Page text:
Commissioned by the California and Nevada Credit Union Leagues, a new report from Coopera highlights opportunities for credit unions in California and Nevada to grow their membership and increase their revenue through service to local Hispanic populations.
Coopera’s Hispanic Opportunity Report will be available to California and Nevada Credit Union League Applied Research Institute members first, and then it will be available to the general public following these webinars:
As the influence and impact of Hispanic consumers continues to grow in the U.S., the Coopera Hispanic Opportunity Report discusses what serving Hispanics means for California and Nevada; which credit unions are best positioned to serve the Hispanic community; and characteristics of the local communities that must be considered to successfully serve Hispanic residents.
According to the report, local credit unions’ biggest growth opportunity right now is Hispanics.
In California, the report uncovers:
For the report, the Coopera team calculated if 10 percent of California’s Hispanic adults were members of a credit union, they would contribute an estimated $2.1 billion in loan balances and $592 million to annual income.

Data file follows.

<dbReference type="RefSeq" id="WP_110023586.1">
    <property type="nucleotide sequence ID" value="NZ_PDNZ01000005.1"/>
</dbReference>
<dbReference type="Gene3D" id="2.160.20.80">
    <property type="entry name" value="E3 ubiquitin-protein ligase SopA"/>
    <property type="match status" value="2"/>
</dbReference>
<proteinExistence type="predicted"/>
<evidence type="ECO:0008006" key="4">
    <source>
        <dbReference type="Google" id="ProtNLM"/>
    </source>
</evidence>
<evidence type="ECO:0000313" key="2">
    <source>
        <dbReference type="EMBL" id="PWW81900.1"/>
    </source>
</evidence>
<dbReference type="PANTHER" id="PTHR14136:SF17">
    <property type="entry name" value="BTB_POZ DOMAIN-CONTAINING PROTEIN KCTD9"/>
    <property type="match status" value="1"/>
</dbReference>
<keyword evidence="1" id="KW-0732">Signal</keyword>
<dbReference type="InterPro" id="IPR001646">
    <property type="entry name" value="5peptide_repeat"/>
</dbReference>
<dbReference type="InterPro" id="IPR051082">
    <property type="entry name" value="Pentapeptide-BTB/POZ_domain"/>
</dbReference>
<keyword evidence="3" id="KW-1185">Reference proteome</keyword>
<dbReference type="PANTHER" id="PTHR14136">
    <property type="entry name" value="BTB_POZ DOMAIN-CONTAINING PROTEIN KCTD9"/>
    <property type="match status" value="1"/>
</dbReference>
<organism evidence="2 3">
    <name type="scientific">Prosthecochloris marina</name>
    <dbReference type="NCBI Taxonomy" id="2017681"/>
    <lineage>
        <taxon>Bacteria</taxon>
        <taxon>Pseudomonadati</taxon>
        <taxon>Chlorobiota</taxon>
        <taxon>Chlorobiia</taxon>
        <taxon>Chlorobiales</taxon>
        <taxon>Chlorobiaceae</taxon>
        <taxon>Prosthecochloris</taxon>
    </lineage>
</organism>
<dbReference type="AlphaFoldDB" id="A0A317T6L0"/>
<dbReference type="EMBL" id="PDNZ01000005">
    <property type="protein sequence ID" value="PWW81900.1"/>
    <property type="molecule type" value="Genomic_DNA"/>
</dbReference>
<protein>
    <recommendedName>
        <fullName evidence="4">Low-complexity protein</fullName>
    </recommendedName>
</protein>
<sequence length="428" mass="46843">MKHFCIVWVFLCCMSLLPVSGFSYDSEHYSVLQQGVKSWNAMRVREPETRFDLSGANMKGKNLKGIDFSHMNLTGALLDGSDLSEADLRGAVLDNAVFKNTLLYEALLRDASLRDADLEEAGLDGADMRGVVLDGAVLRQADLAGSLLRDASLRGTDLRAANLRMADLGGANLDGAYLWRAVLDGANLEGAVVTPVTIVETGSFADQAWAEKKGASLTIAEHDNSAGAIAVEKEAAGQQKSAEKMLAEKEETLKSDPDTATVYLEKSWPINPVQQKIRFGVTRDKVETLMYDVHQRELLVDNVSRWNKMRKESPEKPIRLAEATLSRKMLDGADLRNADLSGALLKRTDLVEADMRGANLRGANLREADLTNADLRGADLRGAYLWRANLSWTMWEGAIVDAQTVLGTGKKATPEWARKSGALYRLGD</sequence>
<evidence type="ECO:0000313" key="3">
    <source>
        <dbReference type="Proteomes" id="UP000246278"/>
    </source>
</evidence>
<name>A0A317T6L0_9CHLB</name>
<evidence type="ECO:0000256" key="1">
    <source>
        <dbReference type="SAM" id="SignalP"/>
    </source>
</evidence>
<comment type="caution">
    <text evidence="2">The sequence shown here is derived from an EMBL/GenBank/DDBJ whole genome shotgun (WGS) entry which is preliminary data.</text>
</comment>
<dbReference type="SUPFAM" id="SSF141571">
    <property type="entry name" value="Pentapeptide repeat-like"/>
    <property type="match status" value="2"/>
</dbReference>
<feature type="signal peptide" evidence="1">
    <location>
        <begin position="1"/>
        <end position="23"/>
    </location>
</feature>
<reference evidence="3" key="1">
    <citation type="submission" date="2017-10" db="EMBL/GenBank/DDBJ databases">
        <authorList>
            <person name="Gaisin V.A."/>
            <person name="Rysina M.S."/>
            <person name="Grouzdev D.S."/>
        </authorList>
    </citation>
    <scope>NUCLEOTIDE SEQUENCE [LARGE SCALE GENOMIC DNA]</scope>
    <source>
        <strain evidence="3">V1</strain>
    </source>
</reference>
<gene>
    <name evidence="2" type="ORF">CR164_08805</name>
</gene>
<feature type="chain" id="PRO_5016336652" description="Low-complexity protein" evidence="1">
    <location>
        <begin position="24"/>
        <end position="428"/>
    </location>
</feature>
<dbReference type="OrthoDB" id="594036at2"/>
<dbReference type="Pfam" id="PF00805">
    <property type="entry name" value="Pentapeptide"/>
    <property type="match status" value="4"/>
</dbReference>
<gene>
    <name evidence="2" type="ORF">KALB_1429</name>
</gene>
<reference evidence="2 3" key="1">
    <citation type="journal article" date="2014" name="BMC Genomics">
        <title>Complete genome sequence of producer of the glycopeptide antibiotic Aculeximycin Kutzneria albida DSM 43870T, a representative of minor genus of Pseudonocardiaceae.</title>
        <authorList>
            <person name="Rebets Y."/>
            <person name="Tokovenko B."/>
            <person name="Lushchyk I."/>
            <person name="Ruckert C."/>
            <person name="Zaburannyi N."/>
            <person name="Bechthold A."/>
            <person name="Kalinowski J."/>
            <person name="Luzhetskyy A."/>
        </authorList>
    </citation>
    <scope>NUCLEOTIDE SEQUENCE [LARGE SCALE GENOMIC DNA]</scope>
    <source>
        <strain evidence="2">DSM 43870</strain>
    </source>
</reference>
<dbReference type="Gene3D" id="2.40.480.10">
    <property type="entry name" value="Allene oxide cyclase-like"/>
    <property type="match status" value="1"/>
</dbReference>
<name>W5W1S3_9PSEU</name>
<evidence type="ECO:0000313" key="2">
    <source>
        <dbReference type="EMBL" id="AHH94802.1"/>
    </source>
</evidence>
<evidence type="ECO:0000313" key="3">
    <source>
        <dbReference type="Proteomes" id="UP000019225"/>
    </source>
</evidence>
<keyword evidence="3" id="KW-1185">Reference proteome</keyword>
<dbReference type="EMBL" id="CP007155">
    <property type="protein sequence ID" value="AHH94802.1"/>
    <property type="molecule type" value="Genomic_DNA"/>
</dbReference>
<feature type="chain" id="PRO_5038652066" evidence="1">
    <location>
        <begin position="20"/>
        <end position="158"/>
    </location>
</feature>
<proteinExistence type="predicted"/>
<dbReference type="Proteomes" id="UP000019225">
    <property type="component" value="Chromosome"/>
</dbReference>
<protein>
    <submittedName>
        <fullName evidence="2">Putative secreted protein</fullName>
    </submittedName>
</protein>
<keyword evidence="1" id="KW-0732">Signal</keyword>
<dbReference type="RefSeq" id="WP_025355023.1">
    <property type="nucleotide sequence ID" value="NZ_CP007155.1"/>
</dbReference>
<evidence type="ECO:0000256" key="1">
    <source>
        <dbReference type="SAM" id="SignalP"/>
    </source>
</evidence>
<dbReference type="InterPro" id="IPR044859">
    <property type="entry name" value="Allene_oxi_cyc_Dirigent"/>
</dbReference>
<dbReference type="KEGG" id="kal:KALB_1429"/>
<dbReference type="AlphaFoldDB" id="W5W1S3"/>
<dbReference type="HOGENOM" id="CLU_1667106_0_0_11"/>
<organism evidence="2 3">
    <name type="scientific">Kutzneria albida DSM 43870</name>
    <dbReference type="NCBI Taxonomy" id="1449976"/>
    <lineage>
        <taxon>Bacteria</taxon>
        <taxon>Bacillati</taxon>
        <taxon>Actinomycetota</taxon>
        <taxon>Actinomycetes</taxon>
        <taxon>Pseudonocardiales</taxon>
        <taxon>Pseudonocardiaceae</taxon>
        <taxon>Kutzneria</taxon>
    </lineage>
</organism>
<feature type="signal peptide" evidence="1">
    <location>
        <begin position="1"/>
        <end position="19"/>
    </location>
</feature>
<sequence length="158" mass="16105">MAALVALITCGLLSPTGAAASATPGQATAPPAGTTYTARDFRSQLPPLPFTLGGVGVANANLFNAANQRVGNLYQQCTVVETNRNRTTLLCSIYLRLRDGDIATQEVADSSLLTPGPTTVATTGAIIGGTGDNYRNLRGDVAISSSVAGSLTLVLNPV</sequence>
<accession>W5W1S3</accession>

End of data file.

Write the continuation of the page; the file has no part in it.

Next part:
In Nevada, the report reveals:
A similar calculation done for Nevada, based on an assumption of 10 percent of the Hispanic community joining a credit union, found Nevada’s Hispanic adults would contribute an estimated $82 million in loan balances and $28 million to annual income.
The Hispanic Opportunity Report also debunks common myths businesses have about the Hispanic community and shares case studies of credit unions with successful Hispanic outreach efforts, including:
For more information about this report, contact Coopera at: http://www.cooperaconsulting.com/contact-us.cfmLeave a comment
Building on their five-year partnership, the Credit Union Association of New York (CUANY) and Coopera have signed four credit unions to take part in the inaugural Hispanic Member Growth Strategy Program. Spots for four additional mid-sized credit unions to participate in the outreach program are still available.